Ariba, Commerce One, I2, Siebel ‘will never come back’ – Ellison

Lack of charity does not begin at home

ComputerWire: IT Industry Intelligence

The future is bright, the future is Oracle Corp - and other large software vendors - who will offer increasingly diversified product portfolios, company chairman Larry Ellison said yesterday.

The future does not consist of small or niche vendors who, Ellison claimed, will struggle against drying IT budgets and industry consolidation. Ellison singled-out Ariba Inc, Commerce One Inc, I2 Technologies Inc and Siebel Systems Inc as companies who he said will "never come back".

These companies are each struggling with quarterly or annual losses and lowered revenues. Oracle, though, has not been immune from the spending slow-down. The company last month reported first quarter sales of $2.03bn, down 10.5% year on year,
Ellison is likely to have singled-out Ariba, Commerce One, I2 and Siebel because they are the companies which compete with Oracle in customer relationship management (CRM) and other areas of e-business software.

In response, Ariba CEO Bob Calderoni said his company has been winning deals in Oracle's "back-yard" while rejecting Ellison's claims of Ariba's demise. "Larry said the same thing about IBM ten years ago and all IBM has done since then has taken significant market share from Oracle in their core business. He has been wrong for 10 years and I expect to keep that streak alive," Calderoni said in a statement.

Commerce One, I2 and Siebel were unable to provide comment by time of going to press.

Ellison made the predictions, while noting that the industry is suffering from a post-bubble correction in stock market valuations and IT spending levels.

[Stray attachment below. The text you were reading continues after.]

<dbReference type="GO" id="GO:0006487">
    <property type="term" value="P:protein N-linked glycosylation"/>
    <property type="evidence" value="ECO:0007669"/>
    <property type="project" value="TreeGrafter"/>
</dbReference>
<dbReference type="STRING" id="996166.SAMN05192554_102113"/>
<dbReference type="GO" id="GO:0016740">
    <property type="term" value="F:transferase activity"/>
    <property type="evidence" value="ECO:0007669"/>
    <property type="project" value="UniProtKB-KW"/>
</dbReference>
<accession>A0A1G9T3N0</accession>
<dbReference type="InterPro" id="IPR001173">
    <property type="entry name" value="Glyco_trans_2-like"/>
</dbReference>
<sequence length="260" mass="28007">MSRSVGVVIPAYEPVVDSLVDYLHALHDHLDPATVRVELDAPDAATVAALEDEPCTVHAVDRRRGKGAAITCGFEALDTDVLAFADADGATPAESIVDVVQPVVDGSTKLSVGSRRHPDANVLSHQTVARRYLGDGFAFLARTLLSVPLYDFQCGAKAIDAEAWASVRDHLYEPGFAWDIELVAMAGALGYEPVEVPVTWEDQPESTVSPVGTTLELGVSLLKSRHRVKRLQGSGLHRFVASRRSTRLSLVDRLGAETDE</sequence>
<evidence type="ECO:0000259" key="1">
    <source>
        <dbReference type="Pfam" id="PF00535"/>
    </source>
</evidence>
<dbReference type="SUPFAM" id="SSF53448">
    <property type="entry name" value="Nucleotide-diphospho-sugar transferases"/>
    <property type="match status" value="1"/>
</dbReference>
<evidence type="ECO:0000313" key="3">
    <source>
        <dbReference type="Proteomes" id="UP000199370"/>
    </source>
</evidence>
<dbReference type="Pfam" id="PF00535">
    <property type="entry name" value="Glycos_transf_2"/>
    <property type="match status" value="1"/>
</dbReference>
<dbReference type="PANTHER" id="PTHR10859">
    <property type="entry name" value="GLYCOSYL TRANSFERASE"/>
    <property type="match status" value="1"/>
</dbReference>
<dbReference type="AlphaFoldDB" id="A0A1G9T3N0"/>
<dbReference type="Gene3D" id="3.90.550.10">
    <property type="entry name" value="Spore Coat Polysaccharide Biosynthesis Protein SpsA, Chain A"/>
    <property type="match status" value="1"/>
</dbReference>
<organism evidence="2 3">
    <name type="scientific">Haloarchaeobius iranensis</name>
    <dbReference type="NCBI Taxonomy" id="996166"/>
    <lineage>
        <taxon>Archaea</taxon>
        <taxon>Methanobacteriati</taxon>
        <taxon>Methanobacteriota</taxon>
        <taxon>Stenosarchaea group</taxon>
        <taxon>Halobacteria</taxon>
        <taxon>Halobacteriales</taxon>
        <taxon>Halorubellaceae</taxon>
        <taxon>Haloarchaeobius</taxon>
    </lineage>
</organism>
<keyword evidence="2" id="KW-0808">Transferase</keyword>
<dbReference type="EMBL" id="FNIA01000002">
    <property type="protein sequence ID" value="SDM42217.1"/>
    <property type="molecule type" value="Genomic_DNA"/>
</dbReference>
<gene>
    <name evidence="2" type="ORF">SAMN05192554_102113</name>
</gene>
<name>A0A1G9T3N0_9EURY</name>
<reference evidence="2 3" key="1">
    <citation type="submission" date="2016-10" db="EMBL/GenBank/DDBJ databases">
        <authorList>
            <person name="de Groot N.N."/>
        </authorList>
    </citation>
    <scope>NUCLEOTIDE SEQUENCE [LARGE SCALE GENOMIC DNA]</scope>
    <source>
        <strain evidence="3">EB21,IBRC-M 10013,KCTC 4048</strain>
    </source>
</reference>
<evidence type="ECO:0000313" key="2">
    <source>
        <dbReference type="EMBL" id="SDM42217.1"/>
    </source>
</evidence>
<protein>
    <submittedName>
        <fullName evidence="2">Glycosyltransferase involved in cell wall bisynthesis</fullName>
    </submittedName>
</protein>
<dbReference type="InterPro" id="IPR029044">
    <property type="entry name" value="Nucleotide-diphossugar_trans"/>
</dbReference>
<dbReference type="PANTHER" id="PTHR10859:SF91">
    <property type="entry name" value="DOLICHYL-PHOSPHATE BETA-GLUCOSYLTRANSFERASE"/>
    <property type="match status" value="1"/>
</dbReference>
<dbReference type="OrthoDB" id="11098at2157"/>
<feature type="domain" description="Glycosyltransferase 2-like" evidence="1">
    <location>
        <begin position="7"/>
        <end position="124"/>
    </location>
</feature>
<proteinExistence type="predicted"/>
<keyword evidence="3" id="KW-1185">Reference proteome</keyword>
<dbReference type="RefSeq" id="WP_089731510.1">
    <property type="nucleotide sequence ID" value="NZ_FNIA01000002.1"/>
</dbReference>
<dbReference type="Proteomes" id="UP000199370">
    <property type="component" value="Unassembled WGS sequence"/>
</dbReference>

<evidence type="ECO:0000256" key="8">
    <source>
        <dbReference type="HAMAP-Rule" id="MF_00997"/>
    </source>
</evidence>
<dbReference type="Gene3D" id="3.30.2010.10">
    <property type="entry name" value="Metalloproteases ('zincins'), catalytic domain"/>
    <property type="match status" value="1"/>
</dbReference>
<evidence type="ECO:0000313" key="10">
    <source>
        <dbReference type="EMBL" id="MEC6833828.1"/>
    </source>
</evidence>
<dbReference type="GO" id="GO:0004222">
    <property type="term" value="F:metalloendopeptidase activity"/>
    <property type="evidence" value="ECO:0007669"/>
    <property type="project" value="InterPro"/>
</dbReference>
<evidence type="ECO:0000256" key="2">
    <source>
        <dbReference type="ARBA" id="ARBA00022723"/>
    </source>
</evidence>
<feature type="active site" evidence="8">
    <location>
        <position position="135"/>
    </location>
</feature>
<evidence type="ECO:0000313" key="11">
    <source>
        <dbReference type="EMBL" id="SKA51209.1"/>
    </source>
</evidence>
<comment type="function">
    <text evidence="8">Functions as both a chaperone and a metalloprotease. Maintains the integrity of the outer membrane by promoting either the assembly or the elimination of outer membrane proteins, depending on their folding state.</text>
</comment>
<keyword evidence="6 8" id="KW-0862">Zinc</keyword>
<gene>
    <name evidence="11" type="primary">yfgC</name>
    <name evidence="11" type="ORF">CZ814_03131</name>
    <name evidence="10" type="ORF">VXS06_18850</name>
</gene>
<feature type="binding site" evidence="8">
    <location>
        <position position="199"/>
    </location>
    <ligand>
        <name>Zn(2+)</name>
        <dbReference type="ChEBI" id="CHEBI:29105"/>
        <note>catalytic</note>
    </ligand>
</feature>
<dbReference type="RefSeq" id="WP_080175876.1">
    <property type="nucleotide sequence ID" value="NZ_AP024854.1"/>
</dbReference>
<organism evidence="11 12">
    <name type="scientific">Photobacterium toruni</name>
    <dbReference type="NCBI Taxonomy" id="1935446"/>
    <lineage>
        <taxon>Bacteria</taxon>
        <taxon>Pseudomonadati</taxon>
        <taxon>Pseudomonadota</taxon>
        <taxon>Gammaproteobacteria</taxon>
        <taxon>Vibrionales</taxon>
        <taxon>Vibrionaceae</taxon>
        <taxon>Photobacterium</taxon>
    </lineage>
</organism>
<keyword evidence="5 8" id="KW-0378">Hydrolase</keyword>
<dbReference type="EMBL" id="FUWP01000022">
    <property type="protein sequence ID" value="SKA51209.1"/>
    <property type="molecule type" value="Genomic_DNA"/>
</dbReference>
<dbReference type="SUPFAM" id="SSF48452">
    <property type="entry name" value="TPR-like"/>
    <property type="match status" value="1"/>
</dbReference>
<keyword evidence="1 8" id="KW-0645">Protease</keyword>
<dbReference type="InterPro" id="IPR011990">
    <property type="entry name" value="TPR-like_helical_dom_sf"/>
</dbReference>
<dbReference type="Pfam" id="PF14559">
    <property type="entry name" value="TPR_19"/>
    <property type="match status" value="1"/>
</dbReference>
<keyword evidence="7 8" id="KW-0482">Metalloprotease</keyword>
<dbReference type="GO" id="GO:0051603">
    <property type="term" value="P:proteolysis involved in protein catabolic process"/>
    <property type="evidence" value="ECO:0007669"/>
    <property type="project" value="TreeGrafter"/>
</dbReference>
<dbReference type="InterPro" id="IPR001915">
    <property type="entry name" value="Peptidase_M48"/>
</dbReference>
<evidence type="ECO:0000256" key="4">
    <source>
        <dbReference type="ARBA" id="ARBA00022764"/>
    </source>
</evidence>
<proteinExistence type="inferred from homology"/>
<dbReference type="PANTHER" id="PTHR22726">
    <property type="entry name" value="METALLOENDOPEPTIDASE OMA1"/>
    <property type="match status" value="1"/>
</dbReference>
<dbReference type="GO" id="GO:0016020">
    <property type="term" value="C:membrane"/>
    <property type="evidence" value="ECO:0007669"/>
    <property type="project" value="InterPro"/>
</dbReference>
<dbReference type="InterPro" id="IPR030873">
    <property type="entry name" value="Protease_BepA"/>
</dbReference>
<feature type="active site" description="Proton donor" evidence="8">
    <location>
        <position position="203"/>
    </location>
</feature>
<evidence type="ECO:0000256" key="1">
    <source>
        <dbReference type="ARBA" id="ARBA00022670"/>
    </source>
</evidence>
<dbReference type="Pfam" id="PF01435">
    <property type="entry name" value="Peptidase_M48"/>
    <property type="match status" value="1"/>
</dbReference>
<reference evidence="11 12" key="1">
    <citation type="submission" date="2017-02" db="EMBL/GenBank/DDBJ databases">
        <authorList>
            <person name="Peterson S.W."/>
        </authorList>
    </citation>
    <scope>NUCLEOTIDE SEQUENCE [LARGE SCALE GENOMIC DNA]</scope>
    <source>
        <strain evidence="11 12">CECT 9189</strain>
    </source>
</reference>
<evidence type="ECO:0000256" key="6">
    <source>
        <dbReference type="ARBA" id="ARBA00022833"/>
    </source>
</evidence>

"The computer industry is maturing, and an awful lot of companies will never come back," he told delegates via satellite at his company's annual user conference in San Francisco, California. Ellison chose not to attend the event in person, as he was in Auckland, New Zealand, participating in the Americas Cup race.

Larger software vendors, he said, will fill the vacuum by offering broader and richer product portfolios. Ellison claimed Oracle, for example, has successfully plugged holes, such as order automation, in its 11i eBusiness suite while the 9i Application Server includes advanced features like clustering.

"There will be much smaller number of companies with more diversified product lines. That's what Oracle has attempted to become by offering a rich set of functionality in a smaller number of products," Ellison said.

Ellison, adept at public speaking, only appeared to struggle during his post OracleWorld keynote question and answer session when one attendee asked him to explain his reasoning for participating in The Americas Cup instead of attending OracleWorld.

Ellison chose not to answer, and instead talked about whether he'd been on the joint Oracle/BMW racing boat.

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